Recently Mirriam Neal shared her process for writing, and a couple others of my Pack sisters joined in and did the same, so I couldn’t help but hop into the bandwagon myself. Even though I don’t really have a writing process. *cough, cough* This is more of a conglomeration of writerly things I do to get a book written, but my “process” is basically different with every book I write. So do not expect any great wisdom or organization from this post. My writing process is akin to a mad scientist experimenting with all sorts of different combinations of potions and making a terrible mess along the way (with some evil laughter in between of course).
Step One: Tell my story, writer person!
(a.k.a a character pops in my head and demands I write about them.)
There I am, minding my own business when BOOM! a character sneaks up behind me and insists I write about them. Rude.
For the most part, the first inkling I get of a story is via the main character. Some random character will wander over on my brain, plop down, and tell me stuff happened to their life and I’m supposed to write about it. And usually it’s a LONG story that wants to be a ginormous series I have no time to write. >.> Such happened with my Colors of a Dragon Scale series. I saw a picture of a white haired elf, she clung to my brain, and next thing I knew I had a humongous, 7 book, dragon rider series.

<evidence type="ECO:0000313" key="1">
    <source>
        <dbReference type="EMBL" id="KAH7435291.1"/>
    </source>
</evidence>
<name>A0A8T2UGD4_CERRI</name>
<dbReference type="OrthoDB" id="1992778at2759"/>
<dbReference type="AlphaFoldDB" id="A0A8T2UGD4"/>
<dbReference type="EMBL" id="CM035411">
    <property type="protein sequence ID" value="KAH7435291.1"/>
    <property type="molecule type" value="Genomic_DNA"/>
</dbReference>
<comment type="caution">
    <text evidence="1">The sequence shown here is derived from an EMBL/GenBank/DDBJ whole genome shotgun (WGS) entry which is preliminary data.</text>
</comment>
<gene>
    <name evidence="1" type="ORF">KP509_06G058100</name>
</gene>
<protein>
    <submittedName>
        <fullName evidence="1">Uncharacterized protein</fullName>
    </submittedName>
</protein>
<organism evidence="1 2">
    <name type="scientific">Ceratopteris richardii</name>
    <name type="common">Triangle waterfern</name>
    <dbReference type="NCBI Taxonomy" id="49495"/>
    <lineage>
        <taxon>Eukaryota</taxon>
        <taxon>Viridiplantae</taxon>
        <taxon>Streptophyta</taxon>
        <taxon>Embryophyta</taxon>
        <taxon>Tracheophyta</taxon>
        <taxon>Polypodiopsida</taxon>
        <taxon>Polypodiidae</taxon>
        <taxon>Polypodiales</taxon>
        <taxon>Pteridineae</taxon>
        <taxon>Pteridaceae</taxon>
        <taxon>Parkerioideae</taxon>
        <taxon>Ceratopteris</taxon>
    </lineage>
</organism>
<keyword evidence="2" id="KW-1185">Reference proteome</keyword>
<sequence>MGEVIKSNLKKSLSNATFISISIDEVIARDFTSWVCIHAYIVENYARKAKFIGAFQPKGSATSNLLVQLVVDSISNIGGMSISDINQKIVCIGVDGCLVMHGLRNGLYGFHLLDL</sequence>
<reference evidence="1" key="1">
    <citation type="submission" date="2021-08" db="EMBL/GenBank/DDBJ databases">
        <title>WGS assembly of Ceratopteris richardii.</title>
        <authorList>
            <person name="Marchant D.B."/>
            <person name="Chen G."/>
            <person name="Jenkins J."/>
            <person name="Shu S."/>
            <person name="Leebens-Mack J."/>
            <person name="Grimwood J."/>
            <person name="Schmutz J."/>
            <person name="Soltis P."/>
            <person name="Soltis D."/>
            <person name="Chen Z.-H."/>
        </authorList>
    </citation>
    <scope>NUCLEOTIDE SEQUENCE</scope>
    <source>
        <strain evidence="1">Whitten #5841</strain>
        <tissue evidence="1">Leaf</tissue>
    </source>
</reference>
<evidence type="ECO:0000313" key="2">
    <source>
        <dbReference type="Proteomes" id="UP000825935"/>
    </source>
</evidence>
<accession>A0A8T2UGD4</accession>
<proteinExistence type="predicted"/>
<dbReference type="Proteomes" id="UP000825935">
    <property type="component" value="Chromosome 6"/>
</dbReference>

My steampunk, time travel trilogy, The Traveling Library, came about when I imagined a poor girl stuck adventuring in a wedding dress that wasn’t even her own.
Another series sprang to life as I was washing dishes and daydreaming about a girl doing some “Robin Hooding” and stealing from the king for the poor.
Sometimes the characters come with a full story, sometimes I don’t even know what genre their tale will be. But almost always the characters appear first.
Step Two: Pants, Plot, or Both?
Okay, so I have a story I want to write. Now what? This is where I decide if I want to just dive in and write or actually be responsible and do some plotting first. I used to be a major pantser, never plotting anything. I’ve been that way for years and still refer to myself as a pantser because of it. Just writing blindly and seeing what comes of it is fascinating and I’ll always love writing that way. But, really, I’m wondering if I’m switching over more to *le gasp* plotter status. Never thought that’d happen.